According to Dr Marton, scholarisation should be extended at all levels, but it is necessary to keep the goals of educational training in sight and to establish a correlation between such training and the possibilities for using it. At present, increases in numbers of students are not linked to the requirements of economic growth. The imbalance is, of course, a function of the general dominance exercised by the Centre over the periphery, and, therefore, an adequate strategy for any genuine progress requires a global framework free from either Eurocentrism or tiermondisme and able to generate alternatives based on the accumulated experience of all three 'worlds'.

Dr Alexander Kwapong then intervened to make three observations. He said first of all that he had been struck at the recent UNCSTD conference in Vienna by the "intractable gap between science and technology, on the one hand, and the political and social processes, on the other". "Everybody agreed that one of the disappointments of UNCSTD was its failure to bring statesmen and government representatives together effectively with the scientists and technologists and to effect the necessary interaction.... " Indeed, effecting such interaction does seem to be one of the most important challenges now facing many nations in the world; and it is necessary, therefore, to "define and analyse the type of forum in which the two sides can be brought effectively together and made to interact".

Dr Kwapong's second point concerned the necessity of understanding the historical dimension in development. He considered Japanese history, for example, of special interest to Third World countries; and he especially admired Tokugawa Ieyasu (d.+1616) for having founded a dynasty which upheld Japan's national sovereignty and preserved her native culture for two centuries before the Meiji Restoration opened the way for modernization. In general, it is important for Third World countries to constantly emphasise the historical dimension, because "development is a long process of gestation" in which exogenous and endogenous factors are always interacting. And Dr Damjanovic was quite right in pointing out that real development consists not just in mastering particular technologies, but especially in creating the human skills that will be able to generate new scientific-technological innovations. Thus, one should be aware of the special importance which should be given to education, and an infrastructure of human experience must be built.

Finally, the knowledge conveyed at conferences such as the present one must be disseminated and applied to practical realities, such as answering the question of how to overcome "the all-pervading problem of corruption in national life". Even with all the best analyses of alternatives available, there will be no genuine development if politicians "take decisions which are... completely 'exogenous' to the real needs of their peoples, but very 'endogenous' to their own pockets and numbered accounts in industrialized countries". It is necessary to concentrate on dealing with this "hidden agenda which is frustrating real development"; and attention should be focused on moving from theory to practice.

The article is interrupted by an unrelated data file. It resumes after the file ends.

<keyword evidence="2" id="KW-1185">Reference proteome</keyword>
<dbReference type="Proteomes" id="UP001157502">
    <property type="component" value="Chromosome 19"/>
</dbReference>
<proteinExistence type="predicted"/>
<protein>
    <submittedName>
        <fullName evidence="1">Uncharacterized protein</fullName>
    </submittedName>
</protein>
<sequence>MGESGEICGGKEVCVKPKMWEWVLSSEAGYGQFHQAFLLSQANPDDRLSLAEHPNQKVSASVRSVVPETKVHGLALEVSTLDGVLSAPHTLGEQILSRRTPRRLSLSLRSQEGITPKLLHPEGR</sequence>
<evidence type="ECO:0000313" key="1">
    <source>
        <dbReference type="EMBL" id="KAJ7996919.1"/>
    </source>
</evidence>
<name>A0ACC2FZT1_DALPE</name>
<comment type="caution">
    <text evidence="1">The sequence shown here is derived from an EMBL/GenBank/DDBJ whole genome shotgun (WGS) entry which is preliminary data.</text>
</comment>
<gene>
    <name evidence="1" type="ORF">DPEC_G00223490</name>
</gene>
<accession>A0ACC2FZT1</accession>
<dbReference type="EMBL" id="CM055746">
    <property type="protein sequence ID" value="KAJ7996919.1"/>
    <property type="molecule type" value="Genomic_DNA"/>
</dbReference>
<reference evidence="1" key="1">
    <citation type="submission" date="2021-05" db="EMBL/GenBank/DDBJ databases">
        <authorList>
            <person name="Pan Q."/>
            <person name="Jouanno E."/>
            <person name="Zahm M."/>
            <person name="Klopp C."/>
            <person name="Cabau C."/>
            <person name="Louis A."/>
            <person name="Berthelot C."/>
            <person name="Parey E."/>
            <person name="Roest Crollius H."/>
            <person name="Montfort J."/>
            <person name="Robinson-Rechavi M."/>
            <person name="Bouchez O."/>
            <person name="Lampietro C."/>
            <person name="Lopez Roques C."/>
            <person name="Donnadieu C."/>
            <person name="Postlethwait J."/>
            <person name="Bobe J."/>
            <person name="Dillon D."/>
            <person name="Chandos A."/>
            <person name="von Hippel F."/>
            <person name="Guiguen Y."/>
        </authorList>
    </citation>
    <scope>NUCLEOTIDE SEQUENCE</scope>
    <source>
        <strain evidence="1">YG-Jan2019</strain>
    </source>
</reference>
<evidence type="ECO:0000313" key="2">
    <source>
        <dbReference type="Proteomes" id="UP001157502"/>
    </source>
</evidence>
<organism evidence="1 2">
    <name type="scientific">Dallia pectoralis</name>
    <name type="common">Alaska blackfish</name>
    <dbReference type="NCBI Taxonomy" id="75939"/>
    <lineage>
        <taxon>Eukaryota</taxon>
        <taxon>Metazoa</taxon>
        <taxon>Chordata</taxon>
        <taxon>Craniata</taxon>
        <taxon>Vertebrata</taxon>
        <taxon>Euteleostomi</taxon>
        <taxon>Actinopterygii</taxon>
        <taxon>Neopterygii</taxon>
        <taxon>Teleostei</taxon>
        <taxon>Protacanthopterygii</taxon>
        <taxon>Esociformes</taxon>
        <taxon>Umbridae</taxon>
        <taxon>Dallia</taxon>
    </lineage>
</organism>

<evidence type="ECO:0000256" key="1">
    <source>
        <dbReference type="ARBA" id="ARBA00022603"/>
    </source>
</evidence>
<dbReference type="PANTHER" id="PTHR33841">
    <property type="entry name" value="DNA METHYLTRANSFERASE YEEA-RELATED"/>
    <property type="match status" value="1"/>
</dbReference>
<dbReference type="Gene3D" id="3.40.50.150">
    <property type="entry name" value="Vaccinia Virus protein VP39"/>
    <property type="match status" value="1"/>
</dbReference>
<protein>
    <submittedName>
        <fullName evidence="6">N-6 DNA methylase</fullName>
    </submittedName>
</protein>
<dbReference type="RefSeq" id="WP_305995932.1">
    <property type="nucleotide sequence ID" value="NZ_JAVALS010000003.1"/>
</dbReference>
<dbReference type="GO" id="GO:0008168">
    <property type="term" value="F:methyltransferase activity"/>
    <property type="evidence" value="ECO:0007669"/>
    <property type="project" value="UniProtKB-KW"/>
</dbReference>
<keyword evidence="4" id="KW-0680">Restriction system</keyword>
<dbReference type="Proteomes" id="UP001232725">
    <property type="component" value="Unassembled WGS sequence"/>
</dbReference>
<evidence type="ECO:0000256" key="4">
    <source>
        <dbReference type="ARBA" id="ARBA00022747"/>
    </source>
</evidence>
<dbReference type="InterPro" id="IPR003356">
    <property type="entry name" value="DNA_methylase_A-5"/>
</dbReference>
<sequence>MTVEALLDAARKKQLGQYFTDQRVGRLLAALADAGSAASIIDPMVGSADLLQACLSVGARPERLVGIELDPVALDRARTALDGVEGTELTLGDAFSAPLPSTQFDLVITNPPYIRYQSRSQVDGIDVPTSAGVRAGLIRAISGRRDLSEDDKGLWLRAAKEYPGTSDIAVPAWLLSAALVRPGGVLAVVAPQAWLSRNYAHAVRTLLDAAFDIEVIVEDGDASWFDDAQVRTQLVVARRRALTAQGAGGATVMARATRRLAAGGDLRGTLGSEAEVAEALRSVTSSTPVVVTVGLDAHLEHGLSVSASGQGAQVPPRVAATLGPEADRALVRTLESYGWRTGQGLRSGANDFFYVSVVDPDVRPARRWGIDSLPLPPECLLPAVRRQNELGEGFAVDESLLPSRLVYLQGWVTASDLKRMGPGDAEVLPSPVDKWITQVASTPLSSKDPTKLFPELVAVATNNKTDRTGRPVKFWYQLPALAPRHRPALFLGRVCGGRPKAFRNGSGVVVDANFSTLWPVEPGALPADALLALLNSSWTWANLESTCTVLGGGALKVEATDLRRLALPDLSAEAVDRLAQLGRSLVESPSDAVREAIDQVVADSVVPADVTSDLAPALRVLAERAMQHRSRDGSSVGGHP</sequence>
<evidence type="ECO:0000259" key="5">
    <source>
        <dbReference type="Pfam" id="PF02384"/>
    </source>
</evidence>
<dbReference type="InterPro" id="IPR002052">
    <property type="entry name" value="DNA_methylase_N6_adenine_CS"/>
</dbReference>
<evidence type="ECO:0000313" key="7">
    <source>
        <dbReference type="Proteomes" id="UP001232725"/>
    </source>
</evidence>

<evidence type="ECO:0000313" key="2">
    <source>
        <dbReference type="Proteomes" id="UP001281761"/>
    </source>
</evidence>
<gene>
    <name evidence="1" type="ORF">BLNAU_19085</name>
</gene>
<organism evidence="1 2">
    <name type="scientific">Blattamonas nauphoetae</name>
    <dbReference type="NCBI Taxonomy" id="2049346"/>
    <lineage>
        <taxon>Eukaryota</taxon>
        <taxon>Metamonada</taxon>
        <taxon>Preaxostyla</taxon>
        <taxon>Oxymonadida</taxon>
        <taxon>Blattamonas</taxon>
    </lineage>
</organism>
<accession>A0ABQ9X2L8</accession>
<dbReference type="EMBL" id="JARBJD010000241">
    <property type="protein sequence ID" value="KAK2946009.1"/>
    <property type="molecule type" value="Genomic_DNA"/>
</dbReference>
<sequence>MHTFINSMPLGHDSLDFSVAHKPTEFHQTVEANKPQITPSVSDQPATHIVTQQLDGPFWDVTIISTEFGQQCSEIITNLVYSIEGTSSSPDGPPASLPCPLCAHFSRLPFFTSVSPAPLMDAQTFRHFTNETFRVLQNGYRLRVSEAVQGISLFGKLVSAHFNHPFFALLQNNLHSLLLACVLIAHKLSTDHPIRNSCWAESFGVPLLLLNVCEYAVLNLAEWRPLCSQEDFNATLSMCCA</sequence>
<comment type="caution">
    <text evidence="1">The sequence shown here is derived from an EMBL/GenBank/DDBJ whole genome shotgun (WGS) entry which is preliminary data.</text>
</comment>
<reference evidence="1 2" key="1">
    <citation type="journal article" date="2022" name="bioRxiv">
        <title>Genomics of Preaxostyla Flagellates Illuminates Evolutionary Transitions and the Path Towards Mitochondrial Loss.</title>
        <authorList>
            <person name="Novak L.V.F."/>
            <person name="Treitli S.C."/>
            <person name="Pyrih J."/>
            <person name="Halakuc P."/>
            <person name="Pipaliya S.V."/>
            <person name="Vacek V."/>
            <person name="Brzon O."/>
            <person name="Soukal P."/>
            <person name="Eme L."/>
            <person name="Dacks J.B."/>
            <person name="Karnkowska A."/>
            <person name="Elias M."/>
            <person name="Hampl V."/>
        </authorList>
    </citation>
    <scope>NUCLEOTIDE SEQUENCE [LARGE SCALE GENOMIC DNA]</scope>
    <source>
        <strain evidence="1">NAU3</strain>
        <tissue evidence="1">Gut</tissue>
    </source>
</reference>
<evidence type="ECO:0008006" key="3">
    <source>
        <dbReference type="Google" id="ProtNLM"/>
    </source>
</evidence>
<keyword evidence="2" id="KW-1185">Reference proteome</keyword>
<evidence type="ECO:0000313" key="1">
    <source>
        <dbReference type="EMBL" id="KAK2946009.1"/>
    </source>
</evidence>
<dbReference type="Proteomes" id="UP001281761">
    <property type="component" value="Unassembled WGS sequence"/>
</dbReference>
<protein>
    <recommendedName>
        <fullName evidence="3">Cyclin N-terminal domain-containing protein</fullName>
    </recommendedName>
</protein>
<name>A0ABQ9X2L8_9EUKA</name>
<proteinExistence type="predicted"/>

Dr Pandeya then observed that a point common to all five position papers had been that, in general, "science and technology... become a force for transformation only when they are organically linked up... with the total cultural resources of a community". This "fusion" or "confluence" is the crucial prerequisite for converting science and technology from an instrument of oppression into a resource for building a new future.

In studies concerning the scientific-technological development of Third World countries, there are often "intellectual blinders" which quite effectively prevent one from seeing things correctly. On this score, the dominant academic stereotype is, perhaps, best formulated in "that famous ethnocentric question" raised by Max Weber at the beginning of the century, viz. why was it that modern science as well as the spirit of capitalism arose only in Europe? According to Dr Pandeya, this way of posing the question is based on a "false" approach to the problem; and Dr Damjanovic had provided the "long awaited corrective" when he put forward "the contrary position... that no society, primitive or overdeveloped, can reproduce and sustain itself as a society unless it has developed the capacity to generate the minimum knowledge-base necessary for its functioning and meaningful living; and one of the components of this social knowledge-base has got to be the scientific-technological one". If a society does not stress this component "in the lop-sided manner" which European civilization has done since the Renaissance, this is not necessarily because it lacks the capacity to do so, but because its "total capacity for generating knowledge" has been distributed differently from that of modern Europe. The generation and classification of knowledge (and so of science and technology) must be recognized as universal premises for all societies; and all countries are confronted with the necessity of creating and maintaining their capacity for generating knowledge. Thus, scientific-technological development must be seen in terms of the dynamics of "the stagnation or the revival of societies"; and if scientific and technological development is to take place in Third World countries, these dynamics must be tapped in order to "give rise to a leap of reclassification and re-emphasis in the basic social populace" and to generate a revitalised knowledge-base with a new "social, egalitarian purpose".